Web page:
Imara says it won't be pinned down by chemistry.

The startup, formerly known at Lion Cells, says it has designed its new battery in such a way that the company can swap the basic chemistry of the cathode, which in turn will allow it to tailor its batteries for a variety of markets and applications.  It will initially make lithium-nickel-manganese batteries, but it could also do lithium-nickel cobalt or phosphate.

"We're chemistry agnostic," said Jeffrey Depew, CEO, during a visit to their labs. An outside analyst told him it was the only "horizontal battery play" out there, Depew added.

The porous structure of the company's cathode – a three-foot strip of materials covered with chemicals that gets coiled tightly inside a battery – also allows it to insert a high number of lithium ions into its cells. Combine architectural flexibility with a novel cathode and you get power tools can run far longer on a single charge, or that notebook batteries will work as well as they did three years down the road.

"We offer more power, more energy density and significantly more cycle time," he said.

Big claims? Sure, but that's par for the course in the battery world today. The surge of interest in electric cars, renewable energy, and energy efficiency has set off a moon shot-like fever in the battery world. Several startups -- ZPower (zinc silver), PowerGenix (nickel zinc), Boston-Power (lithium deluxe), Altair Nanotechnologies (titanate spinels), A123 Systems (lithium phosphate) – have emerged in the past few years proposing ways to improve or replace the basic lithium-ion battery that came to prominence in the ‘90s (see Boston-Power Gets $55M More to Produce Lithium-Ion Batteries and With GE Snub, Is A123 on the Ropes?).

It won't be easy. Historically, batteries improve about 6 percent a year in performance, compared to 60 percent for things like memory chips and microprocessors. Batteries also tend to be expensive. But it's a huge opportunity. Besides car manufacturers, utilities are clamoring for inexpensive storage solutions. The notebook explosions of 2006 also fulfilled a 2004 prediction that lithium-ion batteries would hit the wall when they did.  

To top it off, Toshiba with its fast-charging Scib battery and other industry stalwarts who already have factories and customers are doing the same (see Green Light post). Although many startups will likely fail, a few could succeed spectacularly.

If anything, demand could easily outstrip supply if a marquee application takes off, said Depew. The manufacturing capacity of cylindrical 18650 cells, about 85 percent of the world's lithium batteries, is 720 million cells. If a car maker decided to come out with a plug-in hybrid, the manufacturer would suck up 200 million to 300 million worth of those cells. "That's just for 100,000 cars," he said.

Imara's initial proof point will come in the third quarter when its first batteries get released commercially. (Production samples are starting to be shipped to select customers.) The company's batteries – which are made up of cylindrical 18650 cells – will first be sold to power tool makers. Generally, power tools require high power cells, i.e. batteries that can deliver lots of power rapidly often at the expense of run-time.

After that, Imara will focus on powering motors on outdoor equipment: lawn mowers, weed whackers and similar devices. Replacing a four-stroke lawnmower engine with a battery-powered motor is equivalent of taking 11 SUVs off the road for an hour, said Neal Maguire, vice president of business development at Imara.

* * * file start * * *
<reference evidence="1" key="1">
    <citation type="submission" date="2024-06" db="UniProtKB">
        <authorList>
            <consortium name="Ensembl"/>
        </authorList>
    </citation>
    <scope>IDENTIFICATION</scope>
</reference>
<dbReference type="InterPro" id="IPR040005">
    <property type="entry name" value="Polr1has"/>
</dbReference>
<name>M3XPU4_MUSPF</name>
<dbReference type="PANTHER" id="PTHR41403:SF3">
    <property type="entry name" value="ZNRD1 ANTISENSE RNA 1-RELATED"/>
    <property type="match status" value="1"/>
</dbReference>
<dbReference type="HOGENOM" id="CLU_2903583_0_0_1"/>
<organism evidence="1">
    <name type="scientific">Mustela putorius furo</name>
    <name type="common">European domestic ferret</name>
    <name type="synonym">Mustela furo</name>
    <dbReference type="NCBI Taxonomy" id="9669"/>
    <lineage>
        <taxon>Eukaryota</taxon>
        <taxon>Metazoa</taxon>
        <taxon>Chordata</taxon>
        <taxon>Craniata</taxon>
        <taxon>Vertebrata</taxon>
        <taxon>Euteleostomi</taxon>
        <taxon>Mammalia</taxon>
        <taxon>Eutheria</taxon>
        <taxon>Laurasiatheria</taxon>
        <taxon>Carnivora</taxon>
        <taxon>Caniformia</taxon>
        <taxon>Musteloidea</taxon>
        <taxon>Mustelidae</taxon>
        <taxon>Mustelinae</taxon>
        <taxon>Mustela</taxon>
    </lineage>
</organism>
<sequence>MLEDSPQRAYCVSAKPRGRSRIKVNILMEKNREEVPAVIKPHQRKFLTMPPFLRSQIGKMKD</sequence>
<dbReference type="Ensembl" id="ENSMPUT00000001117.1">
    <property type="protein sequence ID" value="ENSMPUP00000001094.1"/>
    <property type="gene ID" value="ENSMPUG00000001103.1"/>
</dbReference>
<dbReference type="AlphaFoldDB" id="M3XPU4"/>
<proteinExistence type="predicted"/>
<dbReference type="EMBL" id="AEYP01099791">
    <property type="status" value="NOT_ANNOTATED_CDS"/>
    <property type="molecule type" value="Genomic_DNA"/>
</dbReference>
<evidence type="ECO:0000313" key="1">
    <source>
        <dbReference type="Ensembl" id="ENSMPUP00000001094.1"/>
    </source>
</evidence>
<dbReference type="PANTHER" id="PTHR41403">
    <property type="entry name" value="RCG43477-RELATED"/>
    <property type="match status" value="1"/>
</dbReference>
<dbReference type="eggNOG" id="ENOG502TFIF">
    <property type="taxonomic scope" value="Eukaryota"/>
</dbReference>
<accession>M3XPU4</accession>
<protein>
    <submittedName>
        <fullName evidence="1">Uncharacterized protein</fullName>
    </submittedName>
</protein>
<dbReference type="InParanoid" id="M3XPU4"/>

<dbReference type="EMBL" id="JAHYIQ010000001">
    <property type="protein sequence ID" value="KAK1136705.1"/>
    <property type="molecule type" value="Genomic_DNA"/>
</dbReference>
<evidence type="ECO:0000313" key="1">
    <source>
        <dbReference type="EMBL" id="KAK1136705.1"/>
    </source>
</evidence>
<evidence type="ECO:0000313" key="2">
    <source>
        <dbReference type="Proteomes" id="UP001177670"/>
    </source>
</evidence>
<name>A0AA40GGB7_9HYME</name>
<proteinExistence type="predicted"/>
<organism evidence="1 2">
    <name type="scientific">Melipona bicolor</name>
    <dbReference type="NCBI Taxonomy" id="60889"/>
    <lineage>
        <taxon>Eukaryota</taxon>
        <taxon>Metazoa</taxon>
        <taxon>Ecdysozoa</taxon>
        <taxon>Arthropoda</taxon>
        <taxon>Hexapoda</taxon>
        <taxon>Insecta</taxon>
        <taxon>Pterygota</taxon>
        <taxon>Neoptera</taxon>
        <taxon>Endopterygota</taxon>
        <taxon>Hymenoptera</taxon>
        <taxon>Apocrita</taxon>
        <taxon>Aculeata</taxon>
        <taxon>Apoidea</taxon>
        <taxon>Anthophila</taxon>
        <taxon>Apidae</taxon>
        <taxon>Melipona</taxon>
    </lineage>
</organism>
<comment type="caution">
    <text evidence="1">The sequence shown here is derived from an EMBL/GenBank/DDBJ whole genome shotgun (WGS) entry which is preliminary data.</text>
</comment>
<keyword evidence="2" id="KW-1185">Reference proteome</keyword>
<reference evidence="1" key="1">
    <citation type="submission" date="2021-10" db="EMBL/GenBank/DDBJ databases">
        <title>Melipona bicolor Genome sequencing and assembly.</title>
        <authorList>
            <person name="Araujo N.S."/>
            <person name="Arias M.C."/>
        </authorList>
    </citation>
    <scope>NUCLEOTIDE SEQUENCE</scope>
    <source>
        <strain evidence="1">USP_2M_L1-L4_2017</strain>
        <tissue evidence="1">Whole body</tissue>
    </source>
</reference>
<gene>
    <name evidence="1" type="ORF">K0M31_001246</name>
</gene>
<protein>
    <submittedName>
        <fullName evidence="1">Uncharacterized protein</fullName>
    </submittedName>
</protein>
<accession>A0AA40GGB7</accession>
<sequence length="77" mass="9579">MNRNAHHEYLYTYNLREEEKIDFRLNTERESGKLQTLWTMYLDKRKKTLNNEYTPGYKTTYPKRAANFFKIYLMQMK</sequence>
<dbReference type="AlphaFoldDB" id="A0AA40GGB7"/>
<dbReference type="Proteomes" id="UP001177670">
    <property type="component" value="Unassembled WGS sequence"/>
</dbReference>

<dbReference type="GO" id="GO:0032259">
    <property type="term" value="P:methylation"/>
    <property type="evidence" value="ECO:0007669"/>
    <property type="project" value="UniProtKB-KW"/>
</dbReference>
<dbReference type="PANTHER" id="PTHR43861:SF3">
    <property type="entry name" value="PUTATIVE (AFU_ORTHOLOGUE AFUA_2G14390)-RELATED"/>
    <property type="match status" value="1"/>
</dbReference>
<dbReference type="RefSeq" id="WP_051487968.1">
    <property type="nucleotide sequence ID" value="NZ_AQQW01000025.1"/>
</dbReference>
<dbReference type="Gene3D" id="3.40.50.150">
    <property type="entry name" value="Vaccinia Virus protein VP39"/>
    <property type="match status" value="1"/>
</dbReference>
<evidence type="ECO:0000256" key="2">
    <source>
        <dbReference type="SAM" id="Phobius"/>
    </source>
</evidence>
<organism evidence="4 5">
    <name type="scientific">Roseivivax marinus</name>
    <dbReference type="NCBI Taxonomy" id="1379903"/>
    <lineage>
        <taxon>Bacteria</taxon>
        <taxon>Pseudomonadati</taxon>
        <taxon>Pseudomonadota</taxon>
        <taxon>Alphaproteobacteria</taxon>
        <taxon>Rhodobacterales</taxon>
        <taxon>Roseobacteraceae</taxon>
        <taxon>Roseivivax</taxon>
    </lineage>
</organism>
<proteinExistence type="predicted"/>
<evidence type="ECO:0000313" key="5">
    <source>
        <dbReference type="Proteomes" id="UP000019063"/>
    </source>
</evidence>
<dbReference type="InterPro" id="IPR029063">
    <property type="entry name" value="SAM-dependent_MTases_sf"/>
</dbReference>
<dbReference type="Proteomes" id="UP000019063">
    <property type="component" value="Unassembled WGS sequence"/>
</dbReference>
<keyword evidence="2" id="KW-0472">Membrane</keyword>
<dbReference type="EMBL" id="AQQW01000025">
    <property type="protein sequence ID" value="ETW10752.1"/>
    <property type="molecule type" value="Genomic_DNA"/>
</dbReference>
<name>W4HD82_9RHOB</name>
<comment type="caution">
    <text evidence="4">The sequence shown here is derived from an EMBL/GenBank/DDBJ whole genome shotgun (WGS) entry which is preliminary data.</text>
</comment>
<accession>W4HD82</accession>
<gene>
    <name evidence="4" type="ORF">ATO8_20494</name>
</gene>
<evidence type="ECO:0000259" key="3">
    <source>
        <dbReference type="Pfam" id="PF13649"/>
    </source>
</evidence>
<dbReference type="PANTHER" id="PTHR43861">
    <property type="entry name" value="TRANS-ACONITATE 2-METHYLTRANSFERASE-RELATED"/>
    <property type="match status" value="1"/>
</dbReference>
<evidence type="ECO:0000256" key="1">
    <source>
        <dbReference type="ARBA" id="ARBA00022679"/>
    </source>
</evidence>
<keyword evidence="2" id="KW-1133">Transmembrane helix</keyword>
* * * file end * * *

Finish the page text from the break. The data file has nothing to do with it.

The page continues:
Mower companies don't sell a lot of electric motors today because the lead acid batteries can conk after an hour or so, not good enough for landscapers.

After that, it will try to sell batteries to vehicle makers and utility operators. Utilities want to use batteries to balance out the power coming from generators.

"We don't know which [vehicles or utility applications] will come first," said Depew.

The company grew out of a project at SRI that was created to invent vehicle batteries. The Department of Energy killed the project after the 2000 election. The technology vanquished until 2004.

But back to cathodes. Typically, battery manufacturers are wed to a particular chemical formula for their cathode. If a manufacturer large enough, they might have two separate, competing types of batteries. The cathode chemistry typically defines the personality of the battery much more than the anode, another three-foot strip chemicals coiled up in a battery. (In a battery, electrons traveling from the anode to the cathode are detoured along the way so they can run your cell phone. The amount of positive ions in the cathode determine the electrons that will be attracted to it.)

Lithium-ion phosphate batteries can run at higher temperatures (210 Celsius) before problems occur, higher than the conventional lithium-cobalt-oxide batteries (130 Celsius) batteries used in notebooks.

Lithium-phosphate batteries, however, don't have the same energy density or storage capacity. One of the reasons A123 Systems lost out on the Volt contract with General Motors was overall density: a phosphate pack would have taken considerably more room than the lithium nickel manganese prismatic (i.e., non-cylindrical) batteries selected from LG Chem.

Imara says its batteries can go up to 195 degrees Celsius, or close to the level of phosphates. Phosphates, however, have a 40 percent disadvantage in power density.

If there is a closely matched competitor, it is the well-funded Boston-Power. The company, which has raised $125 million, employs lithium cobalt but has extensively tweaked the basic architecture. The company touts a fast charging cycle and a lifetime that's three times longer than the average lithium-ion cell. Hewlett-Packard has adopted Boston-Power cells for a consumer notebook and others are expected to follow.